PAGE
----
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Ray Odierno

30 - Army Gen. Ray Odierno
2012 Rank: 11

Army Chief of Staff
Intense and driven, Odierno has had to manage a force that is drawing down from a wartime high of 570,000 to about 490,000 — or possibly as as low as 420,000 by the end of the decade.Others suggest the Army will drop to 390,000 in the future. That leaves Odierno caught between an administration and Congress bent on cuts and the Army’s influential retired brass, which is pressing to preserve the size of the force at all costs. The 38th Army chief of staff has used every bit of the integrity, gravitas and passion earned over nearly seven years in Iraq to defend his service from sequestration's thoughtless attack. Odierno insists that he won’t make the mistakes of his predecessors who traded away modernization programs to keep force structure, only to lose both — and got rid of the wrong people in the bargain. He stresses it’s better to have a smaller, ready and well-equipped force than a larger one that isn’t — at a time when some 30,000 soldiers are in Afghanistan. Still, Odierno, like his fellow service chiefs, is dancing a delicate line. Straight-talking and not averse to mixing it up to make his point, he has continually made the case against sequestration and raised the specter that expectations must change if spending drops sharply. He also recognizes that the impact of this downturn will be far worse than past ones because everything, from people to gear, is far more expensive this time around.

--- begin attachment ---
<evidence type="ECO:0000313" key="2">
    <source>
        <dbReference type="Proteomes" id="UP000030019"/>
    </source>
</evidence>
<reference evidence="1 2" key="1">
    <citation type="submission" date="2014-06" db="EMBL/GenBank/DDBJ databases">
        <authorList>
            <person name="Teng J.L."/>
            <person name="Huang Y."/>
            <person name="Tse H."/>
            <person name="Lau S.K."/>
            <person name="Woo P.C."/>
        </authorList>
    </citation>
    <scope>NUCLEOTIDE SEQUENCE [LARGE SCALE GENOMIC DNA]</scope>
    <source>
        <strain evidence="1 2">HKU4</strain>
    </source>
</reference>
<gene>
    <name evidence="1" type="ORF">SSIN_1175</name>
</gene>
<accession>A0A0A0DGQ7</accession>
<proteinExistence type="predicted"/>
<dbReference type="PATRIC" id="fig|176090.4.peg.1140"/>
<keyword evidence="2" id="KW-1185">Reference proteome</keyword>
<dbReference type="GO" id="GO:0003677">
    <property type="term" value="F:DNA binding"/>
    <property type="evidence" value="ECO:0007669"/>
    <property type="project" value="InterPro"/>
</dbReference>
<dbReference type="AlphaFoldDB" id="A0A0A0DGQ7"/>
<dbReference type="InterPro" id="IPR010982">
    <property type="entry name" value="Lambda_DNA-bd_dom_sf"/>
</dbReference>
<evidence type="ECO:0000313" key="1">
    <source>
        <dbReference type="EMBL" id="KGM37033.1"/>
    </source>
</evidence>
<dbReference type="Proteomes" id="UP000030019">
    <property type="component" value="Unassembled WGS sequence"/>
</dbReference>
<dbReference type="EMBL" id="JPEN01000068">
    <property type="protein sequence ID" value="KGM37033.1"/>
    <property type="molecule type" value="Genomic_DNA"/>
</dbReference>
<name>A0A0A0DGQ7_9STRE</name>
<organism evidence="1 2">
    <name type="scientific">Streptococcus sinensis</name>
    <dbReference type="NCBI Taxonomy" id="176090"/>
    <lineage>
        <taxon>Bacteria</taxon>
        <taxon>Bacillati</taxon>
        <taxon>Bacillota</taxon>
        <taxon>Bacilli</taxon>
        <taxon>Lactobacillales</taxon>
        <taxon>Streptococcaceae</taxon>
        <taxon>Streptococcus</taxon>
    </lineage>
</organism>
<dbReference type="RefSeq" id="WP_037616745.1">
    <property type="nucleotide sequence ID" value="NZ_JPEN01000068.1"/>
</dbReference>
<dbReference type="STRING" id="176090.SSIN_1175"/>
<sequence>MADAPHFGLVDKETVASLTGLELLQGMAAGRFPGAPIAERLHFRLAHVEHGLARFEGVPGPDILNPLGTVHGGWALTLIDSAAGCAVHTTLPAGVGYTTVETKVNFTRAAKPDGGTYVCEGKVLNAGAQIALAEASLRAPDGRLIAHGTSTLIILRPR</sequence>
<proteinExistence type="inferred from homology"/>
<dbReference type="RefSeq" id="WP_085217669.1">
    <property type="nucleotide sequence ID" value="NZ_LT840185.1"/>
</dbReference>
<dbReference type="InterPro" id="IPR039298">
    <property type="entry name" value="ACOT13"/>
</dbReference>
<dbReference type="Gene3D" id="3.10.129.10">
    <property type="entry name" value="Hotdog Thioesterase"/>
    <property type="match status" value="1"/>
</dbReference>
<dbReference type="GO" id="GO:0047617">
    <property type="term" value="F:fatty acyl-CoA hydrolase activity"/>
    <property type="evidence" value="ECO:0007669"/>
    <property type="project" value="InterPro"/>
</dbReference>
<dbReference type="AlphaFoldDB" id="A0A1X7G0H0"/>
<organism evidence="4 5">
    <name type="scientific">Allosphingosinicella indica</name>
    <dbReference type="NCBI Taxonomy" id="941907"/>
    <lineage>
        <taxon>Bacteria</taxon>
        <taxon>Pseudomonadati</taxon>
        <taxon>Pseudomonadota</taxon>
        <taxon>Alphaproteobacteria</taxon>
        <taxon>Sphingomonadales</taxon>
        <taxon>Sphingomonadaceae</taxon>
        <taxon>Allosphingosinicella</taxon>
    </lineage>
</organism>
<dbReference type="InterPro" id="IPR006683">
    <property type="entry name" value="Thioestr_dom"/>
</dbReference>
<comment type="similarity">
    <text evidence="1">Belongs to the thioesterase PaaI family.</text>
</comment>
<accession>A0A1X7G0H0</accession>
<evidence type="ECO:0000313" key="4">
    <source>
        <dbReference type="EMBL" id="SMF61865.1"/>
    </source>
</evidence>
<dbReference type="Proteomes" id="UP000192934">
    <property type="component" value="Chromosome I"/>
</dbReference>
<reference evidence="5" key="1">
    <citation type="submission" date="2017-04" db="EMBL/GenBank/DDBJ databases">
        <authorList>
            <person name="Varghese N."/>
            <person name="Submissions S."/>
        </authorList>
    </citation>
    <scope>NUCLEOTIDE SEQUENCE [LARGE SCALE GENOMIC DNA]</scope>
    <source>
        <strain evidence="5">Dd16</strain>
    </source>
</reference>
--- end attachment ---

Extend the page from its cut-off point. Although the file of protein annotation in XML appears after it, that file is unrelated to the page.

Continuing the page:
Army Policy Money Afghanistan Special Ops